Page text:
Flyers rookie Andrae has his sights set on the NHL

Emil Andrae

VOORHEES, N.J. — It’s not easy for a rookie to crack an NHL team’s lineup, even if that club is a virtual lock to finish in the bottom two or three in its division.

That said, defenseman Emil Andrae isn’t fazed by his uncertain chances of making the Flyers.

He knows a couple veterans (Ivan Provorov, Tony DeAngelo) were traded away during offseason so there could be an opening or two.

Plus, the Flyers can always use a backliner who knows how to play a physical brand of hockey.

After Saturday night’s rookie game against the New York Rangers at the PPL Center in Allentown, the 21-year-old Andrae discussed what he’s trying to accomplish in this six-day camp for young hopefuls.

“I was a little bit rusty, I started out slow, as the team did,” he admitted. “But I became better and better. First game under the belt.”

One thing the young Swede doesn’t lack is confidence. He finished up last year with the Flyers’ farm team, the Lehigh Valley Phantoms, and the experience (10 regular-season and three playoff games) showed him he could play with the North American professionals.

“I know the guys on the team, I know the guys around the team,” he said. “With the smaller ice (surface), I got a feel for it. Now I’m trying to keep it up this year, too.

“I have to believe in myself the best I can. I’m just trying to come to work everyday, show my best and see what happens.”

Phantoms coach Ian Laperriere likes what he’s seen so far.

“He was great (in Saturday night’s game),” the coach said. “He moved the puck well. They (including partner Helge Grans) will take a hit to make a play. Andrae doesn’t change his style of play. They (opponents) go after him. They know he’s the best defenseman out there. I’m sure all his life he’s dealt with that. I was impressed last year and he’s even better this year.”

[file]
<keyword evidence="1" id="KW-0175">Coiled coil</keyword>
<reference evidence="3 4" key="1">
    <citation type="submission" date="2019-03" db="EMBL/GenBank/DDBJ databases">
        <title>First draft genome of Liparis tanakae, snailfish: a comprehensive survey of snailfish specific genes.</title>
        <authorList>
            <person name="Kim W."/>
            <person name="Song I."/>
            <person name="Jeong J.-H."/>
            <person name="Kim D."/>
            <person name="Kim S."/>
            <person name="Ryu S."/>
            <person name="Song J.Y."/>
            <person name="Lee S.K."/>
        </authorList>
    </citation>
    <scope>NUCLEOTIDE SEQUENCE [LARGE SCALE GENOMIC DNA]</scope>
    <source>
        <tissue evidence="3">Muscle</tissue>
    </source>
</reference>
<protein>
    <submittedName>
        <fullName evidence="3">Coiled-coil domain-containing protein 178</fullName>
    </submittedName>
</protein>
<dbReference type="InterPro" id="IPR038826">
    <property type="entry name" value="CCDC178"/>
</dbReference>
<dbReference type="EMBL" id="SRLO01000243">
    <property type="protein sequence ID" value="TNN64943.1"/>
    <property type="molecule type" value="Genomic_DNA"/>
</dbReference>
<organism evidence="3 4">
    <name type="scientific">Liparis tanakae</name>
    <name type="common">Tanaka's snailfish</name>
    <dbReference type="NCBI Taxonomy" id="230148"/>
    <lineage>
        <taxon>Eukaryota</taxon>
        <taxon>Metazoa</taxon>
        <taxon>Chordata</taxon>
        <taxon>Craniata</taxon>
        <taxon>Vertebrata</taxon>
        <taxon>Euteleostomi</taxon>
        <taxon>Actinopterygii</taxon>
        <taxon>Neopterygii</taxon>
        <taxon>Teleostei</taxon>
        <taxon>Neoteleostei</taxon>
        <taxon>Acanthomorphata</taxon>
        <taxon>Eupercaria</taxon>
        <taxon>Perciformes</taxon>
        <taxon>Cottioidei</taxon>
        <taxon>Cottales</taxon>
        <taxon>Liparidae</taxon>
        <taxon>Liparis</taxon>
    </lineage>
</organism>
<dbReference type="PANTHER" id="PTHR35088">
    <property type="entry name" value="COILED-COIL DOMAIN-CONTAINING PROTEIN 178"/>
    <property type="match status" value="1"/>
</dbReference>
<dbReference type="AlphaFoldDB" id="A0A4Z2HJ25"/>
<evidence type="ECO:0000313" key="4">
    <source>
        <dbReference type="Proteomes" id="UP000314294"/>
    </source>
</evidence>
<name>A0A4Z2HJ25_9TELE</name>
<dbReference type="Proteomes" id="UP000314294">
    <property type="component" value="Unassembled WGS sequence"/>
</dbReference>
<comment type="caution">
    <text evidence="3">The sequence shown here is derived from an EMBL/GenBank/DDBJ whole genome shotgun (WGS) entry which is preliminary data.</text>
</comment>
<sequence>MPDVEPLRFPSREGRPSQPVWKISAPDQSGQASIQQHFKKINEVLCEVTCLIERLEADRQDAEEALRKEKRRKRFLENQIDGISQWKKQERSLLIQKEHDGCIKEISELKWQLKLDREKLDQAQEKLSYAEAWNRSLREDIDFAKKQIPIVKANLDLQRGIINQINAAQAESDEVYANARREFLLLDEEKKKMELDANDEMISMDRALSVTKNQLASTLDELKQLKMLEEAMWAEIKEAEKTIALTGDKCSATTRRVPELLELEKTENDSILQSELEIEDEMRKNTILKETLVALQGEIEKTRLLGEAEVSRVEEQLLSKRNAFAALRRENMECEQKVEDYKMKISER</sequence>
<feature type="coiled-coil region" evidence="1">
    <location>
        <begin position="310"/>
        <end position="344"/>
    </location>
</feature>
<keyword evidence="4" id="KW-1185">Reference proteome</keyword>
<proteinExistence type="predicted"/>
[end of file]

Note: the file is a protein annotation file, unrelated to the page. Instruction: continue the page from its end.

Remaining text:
There’s no off switch in Andrae’s game.

“I think I see the ice very well,” he said. “I move the puck, I’m competitive. I like to give a hundred percent out there every game, every shift. I like to join the rush and be involved there, too.”

There seems to be a certain calmness to Andrae’s game. He doesn’t get rattled easily. Or rushed. This allows him to make some extraordinary plays to trigger the offense.

“I try to use my vision on the ice,” he explained. “So I try to do that the best I can to help the team.”

Last Thursday on the opening day of camp, he went into more detail about what makes his style successful and why he thinks he has a shot of making the Flyers.

“I’d be stupid if I don’t have the goal of playing in the NHL,” the 5-foot-9, 183-pound Andrae said. “I’m going to do as best as I can in training camp and try to prove to the coaches that I’m too good to play in the AHL.”

Andrae, a second-round pick (No. 54) in the 2020 NHL Draft, had 26 points (six goals, 20 assists) in 51 games with HV 71 in the Swedish Hockey League last season, then had six points (two goals, four assists) with the Phantoms.

“My body feels better, more powerful,” he said of the Phantoms experience. “More explosiveness. Those few games made me more prepared for it (North American hockey).”

As for smaller North American rinks he added: “I feel like I’m a pretty smart hockey player. I’ve tried to adjust the best I can. They aren’t that much different. I played a couple tournaments in some smaller rinks so I did know what to expect. But there were some adjustments in gap control.”

Andrae hails from the town of Vastervik, Sweden.


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About Wayne Fish 2451 Articles
Wayne Fish has been covering the Flyers since 1976, a stint which includes 18 Stanley Cup Finals, four Winter Olympics and numerous other international events.